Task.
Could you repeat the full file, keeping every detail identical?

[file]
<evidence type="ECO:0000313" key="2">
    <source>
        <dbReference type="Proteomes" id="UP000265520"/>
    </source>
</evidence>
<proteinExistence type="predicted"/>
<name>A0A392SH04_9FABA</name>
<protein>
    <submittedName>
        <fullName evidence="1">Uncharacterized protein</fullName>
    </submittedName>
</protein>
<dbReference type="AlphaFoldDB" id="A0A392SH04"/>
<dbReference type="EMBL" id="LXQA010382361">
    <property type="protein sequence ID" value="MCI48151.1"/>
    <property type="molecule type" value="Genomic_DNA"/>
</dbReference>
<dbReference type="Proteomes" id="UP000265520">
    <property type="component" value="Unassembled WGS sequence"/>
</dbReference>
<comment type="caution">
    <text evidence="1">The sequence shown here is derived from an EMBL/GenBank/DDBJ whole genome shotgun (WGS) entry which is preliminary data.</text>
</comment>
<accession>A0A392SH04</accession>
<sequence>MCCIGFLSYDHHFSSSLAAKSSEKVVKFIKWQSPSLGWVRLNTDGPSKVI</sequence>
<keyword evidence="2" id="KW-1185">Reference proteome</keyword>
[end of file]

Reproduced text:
<evidence type="ECO:0000313" key="2">
    <source>
        <dbReference type="Proteomes" id="UP000265520"/>
    </source>
</evidence>
<proteinExistence type="predicted"/>
<name>A0A392SH04_9FABA</name>
<protein>
    <submittedName>
        <fullName evidence="1">Uncharacterized protein</fullName>
    </submittedName>
</protein>
<dbReference type="AlphaFoldDB" id="A0A392SH04"/>
<dbReference type="EMBL" id="LXQA010382361">
    <property type="protein sequence ID" value="MCI48151.1"/>
    <property type="molecule type" value="Genomic_DNA"/>
</dbReference>
<dbReference type="Proteomes" id="UP000265520">
    <property type="component" value="Unassembled WGS sequence"/>
</dbReference>
<comment type="caution">
    <text evidence="1">The sequence shown here is derived from an EMBL/GenBank/DDBJ whole genome shotgun (WGS) entry which is preliminary data.</text>
</comment>
<accession>A0A392SH04</accession>
<sequence>MCCIGFLSYDHHFSSSLAAKSSEKVVKFIKWQSPSLGWVRLNTDGPSKVI</sequence>
<keyword evidence="2" id="KW-1185">Reference proteome</keyword>